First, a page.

Quick bio: hubby is 40 y/o and had a tonic-clonic seizure 2 months ago. He had a few episodes (one side of the body numbing, vision blurriness, unexplainable feelings) when he was in high school but couldn't explain them. Never saw a doc, sleeping it off seemed to work. Then in his 20s & 30s had severe migraines. We had a few great years then BAM, out of nowhere, he had a TC lasting 5 mins. He stayed in the hospital for 2 days, had a bunch of tests. MRI was clear. His EEG shows "intermittent inactivity in his left temporal lobe". Doc diagnosed him with seizure disorder.
The medication has been hard to adjust to. He started w/ Zonegran which made him extremely fatigued, depressed, nauseas, no sex drive, zombie-like. His neuro switched him to Trileptal, which gave him his first migraine in years. He stayed on the Zonegran because he was comfortably numb. At his last appt the Doc switched him to Lamictal, which so far looks like it may be the one. He is 2 wks into a 4 wk transition from Zonegran to Lamictal. He does have some nausea, low appetite & jitteriness but his personality is 90% better.
The hardest thing for us had been the complete lifestyle change. He was an active, busy, productive person. He worked for himself as a contractor, basically anything that requires using ladders and power tools. Was very well thought of by all customers. He is a volunteer fireman, trusted by the crew. He's the funny guy that the kids gravitate to.
His license has been taken for 6 months, understandably. He's been advised to change his career, which he's been doing for 22 years. He'll probably never be permitted to drive a firetruck again and I'm not sure about running into a burning building. I've noticed (not sure if he did) a woman at Church wouldn't let him hold her newborn baby, he absolutely loves babies. Can't say I blame her.
He has no income, money is tight. I'm working so much I'm losing control on household/child responsibilities and still can't financially support the family. He tries to keep up. While I'm at work I worry constantly if he's having a seizure alone. Is he on the rocks in the driveway? Was he too close to the pond? Was he near the steps? If my daughter is home I worry about how she'll handle it.
He's afraid to use power tools, something he could do before w/ his eyes closed. He's not sure what to do w/ his life and the medication makes it very hard for him to focus long enough to think about it. He's stuck home a lot and is depressed.
Gees, if you're still reading, I apologize. I don't mean to be all "poor us". But our friends don't understand so when the say "how are you?" we say "ok". I think they just want us to move on already. This is the first time I've put it all out there.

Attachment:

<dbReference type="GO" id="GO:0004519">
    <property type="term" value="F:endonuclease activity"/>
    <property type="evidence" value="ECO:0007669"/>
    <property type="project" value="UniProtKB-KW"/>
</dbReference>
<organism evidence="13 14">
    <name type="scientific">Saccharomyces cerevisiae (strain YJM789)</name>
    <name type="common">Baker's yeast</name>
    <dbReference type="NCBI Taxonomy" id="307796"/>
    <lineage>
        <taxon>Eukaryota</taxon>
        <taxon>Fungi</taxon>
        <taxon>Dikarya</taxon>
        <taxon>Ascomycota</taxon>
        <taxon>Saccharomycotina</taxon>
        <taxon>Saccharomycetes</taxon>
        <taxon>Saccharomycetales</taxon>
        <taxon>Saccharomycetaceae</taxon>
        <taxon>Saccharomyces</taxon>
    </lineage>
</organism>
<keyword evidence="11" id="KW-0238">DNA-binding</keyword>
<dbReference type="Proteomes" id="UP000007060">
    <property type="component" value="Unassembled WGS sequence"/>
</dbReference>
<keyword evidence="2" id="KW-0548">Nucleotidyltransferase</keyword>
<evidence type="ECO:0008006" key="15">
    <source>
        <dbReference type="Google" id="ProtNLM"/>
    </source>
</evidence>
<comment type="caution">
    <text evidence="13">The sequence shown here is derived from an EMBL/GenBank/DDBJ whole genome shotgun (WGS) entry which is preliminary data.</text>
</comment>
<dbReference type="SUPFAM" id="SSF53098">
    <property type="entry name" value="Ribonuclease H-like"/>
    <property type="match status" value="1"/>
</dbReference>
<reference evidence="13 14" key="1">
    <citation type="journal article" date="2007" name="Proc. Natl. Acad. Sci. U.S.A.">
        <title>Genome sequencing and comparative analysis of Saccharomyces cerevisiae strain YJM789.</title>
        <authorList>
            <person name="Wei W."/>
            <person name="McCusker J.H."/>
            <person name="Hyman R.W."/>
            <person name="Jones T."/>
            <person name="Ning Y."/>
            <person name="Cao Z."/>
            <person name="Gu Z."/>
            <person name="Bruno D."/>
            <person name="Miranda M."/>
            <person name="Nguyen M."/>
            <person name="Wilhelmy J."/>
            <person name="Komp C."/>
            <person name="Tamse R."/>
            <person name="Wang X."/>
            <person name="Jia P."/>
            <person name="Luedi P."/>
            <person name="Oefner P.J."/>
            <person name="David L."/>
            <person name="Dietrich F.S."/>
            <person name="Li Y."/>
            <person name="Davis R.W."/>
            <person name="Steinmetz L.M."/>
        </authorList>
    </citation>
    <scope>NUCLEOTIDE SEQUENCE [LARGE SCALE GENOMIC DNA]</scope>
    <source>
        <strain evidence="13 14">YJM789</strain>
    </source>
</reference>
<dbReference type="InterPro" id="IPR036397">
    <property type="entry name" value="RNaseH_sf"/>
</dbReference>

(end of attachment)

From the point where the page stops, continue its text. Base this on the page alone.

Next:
Anyone relate? How did you work through it? Do we give this new med a chance? Should he see a counseler? The thought of him having another seizure cripples us. I need some hope
I think it could help your overall situation if he were able to find another profession. That way he would be busy and it would relieve your financial situation. Can he do something related to what he already knows? Can he supervise or maybe teach? Maybe he could start his own little business and hire others to handle the tools? I know you said he feels fatiqued....but if he was busy he might not feel quite so fatiqued. I often feel more fatiqued if I am not busy doing something. And it would not have to be full time...it could be part time. It must be difficult for you to work and also think about what is happening with him at home. I hope that things go well so you can relax more.
Have you checked into social security disability? Does he have Long term disability from work in the meantime (that just takes an MD to verify he can't work...SSD takes a while, but seizures are definitely on the 'disability' list- I"m on SSD for seizures). Since he can't perform his normal job function, it sounds to me like at least the LTD (which in some cases goes on to age 62) would be available if he has it with his job...just important to be on medical leave, and not totally resign to keep that an option.
I hated going on disability, but being homeless was a worse thought. I hope to get better enough to go back to work- other health issues have been a problem, and the newer meds don't help me much- I do better on the old stuff.
Side effects from meds are also important with SSD- zombies can't work ! And changing/adjusting meds can be hazardous with a job involving ladders and power tools..... you might call a Social Security Lawyer, and look into whatever insurance he has- short term disability (first 3 months) and long term disability (after 90 days, and continues for varying lengths of time- but often until regular social security kicks in). At least you'd have some sort of income coming in- it won't pay for country club fees, but you can at least live indoors. It's hard to consider, but other options often run out.